7. Bon & Viv Spiked Seltzer, “The Pitch”. I don’t know what the heck this was. Do you?
8. ADT, “Trust The Pros”. The ad was forgettable, but more interesting was CBS-owned WBBM-TV’s local newscast hours later profiling several angry customers who were ripped off by an ADT dealer. To have a awful Super Bowl Ad AND get slammed for deceptive practices on the local news the same night isn’t exactly winning.
On a local note, not one Chicago mayoral candidate bought adtime during the game. While it is a missed opportunity for them (too expensive?), it’s relief for Chicagoland TV viewers already suffering through the commercials and an even worse game. And Advocate Health Care’s new campaign ripping off The Partridge Family theme song would top this worst list if it ran nationally. Let’s all get healthy by joining Andy at Burger King and downing a couple of Whoppers.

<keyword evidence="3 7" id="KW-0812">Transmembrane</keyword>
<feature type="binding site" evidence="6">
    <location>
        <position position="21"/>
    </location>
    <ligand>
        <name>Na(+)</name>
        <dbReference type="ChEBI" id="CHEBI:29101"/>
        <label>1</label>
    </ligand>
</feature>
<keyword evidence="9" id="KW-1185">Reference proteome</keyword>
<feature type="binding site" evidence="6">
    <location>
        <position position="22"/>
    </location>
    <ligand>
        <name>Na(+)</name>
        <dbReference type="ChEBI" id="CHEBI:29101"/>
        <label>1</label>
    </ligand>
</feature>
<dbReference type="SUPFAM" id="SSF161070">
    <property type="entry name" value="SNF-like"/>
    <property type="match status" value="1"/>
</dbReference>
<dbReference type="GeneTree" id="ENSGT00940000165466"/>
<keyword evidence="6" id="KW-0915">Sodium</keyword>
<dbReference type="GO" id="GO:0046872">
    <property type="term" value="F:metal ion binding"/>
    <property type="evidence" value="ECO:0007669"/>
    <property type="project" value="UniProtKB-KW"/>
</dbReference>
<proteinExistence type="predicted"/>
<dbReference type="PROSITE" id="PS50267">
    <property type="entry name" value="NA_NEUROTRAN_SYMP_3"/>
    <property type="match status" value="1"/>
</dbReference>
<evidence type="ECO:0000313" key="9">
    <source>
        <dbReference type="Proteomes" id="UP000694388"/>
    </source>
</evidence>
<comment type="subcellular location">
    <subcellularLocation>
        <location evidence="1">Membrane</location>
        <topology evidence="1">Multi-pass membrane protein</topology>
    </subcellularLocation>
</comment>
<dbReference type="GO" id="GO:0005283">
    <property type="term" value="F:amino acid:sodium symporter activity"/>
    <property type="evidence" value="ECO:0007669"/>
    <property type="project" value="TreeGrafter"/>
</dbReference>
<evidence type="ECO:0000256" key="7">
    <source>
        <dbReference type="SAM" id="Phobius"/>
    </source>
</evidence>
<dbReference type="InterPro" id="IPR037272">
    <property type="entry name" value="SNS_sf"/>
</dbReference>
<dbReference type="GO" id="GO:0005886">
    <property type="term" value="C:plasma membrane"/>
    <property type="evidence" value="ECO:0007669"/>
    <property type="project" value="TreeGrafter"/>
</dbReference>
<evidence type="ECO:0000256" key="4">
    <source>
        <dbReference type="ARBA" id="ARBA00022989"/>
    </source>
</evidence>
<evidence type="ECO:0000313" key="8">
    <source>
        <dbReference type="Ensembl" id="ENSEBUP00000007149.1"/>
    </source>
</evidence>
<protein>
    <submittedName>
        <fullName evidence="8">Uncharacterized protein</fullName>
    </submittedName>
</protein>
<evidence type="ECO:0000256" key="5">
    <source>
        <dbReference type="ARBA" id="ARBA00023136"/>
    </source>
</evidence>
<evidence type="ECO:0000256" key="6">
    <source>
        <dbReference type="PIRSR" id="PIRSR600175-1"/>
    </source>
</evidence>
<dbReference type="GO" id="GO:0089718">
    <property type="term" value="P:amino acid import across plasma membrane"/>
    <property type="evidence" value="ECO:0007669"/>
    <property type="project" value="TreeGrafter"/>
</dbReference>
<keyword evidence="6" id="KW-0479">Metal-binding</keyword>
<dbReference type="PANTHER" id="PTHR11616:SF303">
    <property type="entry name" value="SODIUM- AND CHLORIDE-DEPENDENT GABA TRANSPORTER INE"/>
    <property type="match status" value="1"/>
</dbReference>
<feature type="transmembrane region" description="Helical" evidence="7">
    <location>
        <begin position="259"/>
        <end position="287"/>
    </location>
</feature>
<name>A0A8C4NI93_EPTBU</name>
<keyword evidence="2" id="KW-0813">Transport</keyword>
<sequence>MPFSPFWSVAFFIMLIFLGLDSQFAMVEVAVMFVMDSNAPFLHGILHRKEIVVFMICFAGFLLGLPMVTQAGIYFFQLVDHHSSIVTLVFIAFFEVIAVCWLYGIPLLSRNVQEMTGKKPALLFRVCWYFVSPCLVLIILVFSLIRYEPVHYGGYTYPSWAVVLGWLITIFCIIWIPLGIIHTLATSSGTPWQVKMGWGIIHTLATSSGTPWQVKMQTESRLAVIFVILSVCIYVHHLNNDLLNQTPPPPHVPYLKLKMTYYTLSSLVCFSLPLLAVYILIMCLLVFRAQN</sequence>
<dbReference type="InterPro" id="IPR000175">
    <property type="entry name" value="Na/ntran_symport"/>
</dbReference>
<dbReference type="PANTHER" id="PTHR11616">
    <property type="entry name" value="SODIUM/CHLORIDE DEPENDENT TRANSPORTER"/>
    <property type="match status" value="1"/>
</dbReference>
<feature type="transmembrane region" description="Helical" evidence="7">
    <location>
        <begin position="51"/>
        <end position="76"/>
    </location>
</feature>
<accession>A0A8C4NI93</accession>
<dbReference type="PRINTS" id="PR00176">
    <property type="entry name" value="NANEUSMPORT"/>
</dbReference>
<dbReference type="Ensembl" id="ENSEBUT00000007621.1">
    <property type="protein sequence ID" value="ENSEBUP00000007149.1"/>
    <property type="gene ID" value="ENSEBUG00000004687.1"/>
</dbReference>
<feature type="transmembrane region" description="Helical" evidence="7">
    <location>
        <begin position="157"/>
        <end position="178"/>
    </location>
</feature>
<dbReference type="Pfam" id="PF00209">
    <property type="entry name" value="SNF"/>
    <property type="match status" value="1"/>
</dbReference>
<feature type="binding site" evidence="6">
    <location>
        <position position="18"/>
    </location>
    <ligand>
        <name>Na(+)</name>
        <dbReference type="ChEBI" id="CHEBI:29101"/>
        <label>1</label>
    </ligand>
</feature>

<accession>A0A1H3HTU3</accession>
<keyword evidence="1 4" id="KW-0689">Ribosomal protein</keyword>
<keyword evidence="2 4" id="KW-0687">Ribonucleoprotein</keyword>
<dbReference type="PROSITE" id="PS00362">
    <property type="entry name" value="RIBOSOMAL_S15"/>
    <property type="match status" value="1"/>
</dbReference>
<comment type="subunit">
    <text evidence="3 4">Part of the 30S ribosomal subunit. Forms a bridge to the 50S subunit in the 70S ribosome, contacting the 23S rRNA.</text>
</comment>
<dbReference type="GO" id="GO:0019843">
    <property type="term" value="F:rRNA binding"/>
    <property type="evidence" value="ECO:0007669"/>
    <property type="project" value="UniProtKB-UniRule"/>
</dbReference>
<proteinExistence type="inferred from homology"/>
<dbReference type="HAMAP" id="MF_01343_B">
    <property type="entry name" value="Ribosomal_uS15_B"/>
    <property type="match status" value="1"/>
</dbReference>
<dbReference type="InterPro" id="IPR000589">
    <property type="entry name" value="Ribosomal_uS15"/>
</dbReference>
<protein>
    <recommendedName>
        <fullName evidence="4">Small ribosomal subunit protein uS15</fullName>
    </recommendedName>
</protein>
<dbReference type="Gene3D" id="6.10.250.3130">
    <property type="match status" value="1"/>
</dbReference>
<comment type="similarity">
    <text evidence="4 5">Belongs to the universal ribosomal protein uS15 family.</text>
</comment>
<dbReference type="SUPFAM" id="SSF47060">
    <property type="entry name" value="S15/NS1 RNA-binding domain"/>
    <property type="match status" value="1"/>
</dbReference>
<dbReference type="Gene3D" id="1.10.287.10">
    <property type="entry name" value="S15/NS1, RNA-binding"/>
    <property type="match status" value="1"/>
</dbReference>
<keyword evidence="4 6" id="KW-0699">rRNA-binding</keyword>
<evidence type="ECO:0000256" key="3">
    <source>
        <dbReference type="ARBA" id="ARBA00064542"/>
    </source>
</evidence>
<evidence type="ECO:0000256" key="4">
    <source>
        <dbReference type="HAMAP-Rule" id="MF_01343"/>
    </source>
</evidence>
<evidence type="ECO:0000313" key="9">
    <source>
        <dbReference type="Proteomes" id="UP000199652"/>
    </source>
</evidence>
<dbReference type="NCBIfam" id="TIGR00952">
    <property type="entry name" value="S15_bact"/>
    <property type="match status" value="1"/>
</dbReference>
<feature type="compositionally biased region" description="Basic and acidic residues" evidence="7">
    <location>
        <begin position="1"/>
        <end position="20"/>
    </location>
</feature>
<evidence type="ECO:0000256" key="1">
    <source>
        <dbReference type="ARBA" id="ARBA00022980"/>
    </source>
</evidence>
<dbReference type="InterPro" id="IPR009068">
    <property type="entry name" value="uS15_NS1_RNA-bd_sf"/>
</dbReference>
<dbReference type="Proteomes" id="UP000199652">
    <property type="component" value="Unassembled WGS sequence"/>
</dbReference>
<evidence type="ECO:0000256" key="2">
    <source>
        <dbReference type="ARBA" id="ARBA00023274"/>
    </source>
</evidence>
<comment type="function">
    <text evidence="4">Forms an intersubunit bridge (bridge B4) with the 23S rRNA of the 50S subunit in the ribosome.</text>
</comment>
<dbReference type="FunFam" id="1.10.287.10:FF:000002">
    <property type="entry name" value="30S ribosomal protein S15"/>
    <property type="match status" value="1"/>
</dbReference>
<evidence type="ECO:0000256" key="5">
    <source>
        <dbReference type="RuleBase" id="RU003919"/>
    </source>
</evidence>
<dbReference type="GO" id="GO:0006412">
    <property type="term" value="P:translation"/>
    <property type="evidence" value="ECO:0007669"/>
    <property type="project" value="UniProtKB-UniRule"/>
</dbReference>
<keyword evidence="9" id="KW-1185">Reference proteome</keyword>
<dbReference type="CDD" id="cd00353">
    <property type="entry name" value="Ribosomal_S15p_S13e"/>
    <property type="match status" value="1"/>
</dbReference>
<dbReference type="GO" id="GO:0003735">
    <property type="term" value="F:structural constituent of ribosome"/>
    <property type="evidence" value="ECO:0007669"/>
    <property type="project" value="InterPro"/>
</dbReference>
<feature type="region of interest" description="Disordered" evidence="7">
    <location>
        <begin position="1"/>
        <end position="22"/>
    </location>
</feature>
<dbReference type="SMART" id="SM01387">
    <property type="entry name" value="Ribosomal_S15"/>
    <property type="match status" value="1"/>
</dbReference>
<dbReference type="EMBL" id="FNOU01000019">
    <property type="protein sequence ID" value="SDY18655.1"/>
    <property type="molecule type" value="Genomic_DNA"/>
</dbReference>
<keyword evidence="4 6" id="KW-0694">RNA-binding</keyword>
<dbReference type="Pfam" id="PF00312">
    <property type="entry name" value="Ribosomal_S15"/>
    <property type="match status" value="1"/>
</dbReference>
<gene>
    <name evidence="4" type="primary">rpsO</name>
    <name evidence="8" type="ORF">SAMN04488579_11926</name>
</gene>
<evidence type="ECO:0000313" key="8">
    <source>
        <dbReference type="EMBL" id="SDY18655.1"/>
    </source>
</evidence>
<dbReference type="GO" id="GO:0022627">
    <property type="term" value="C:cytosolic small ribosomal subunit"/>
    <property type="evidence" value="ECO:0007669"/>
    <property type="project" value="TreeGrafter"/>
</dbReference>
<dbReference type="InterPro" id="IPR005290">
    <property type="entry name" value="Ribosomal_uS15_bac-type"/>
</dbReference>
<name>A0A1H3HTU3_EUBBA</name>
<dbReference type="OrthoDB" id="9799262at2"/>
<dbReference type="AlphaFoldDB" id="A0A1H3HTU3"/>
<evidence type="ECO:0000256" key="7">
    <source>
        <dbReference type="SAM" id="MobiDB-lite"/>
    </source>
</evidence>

This year’s halftime show featured Maroon 5, performing with Big Boi and Travis Scott. As you probably know, several African-American performers turned down invitations to perform due to the NFL’s alleged collusion against Kapernick, who hasn’t played in the league since 2016 due to his decision to kneel during the national anthem. Many also felt the show missed an opportunity to celebrate Atlanta’s rich musical heritage.
Predictably, Maroon 5 – the band everyone pegs as “safe and non-threatening” – fell flat on the stage, performing hits no one wants to hear anymore (Harder to Breathe, Moves Like Jagger, etc.), while Big Boi and Travis Scott added nothing to the presentation and neither did an odd placement of an animated SpongeBob Squarepants cameo.
Everyone seemed to agree as social media users panned the halftime show and the Tribune’s Greg Kot gave it one of the harshest reviews I can remember outside of Nipplegate. It might be time for the NFL to finally retire this concept as this gimmick has broken no new ground in the last few years.
Eric Deggans of NPR gives his take on the Super Bowl ads here.
Ad Age also reviews all the Super Bowl ads, and you can see more here.
As I noted at the top of this article, this is the thirteenth consecutive year T Dog Media has done a Super Bowl Commercial roundup. For past reviews dating back to 2007, click here (older videos posted in those reviews may no longer be available.)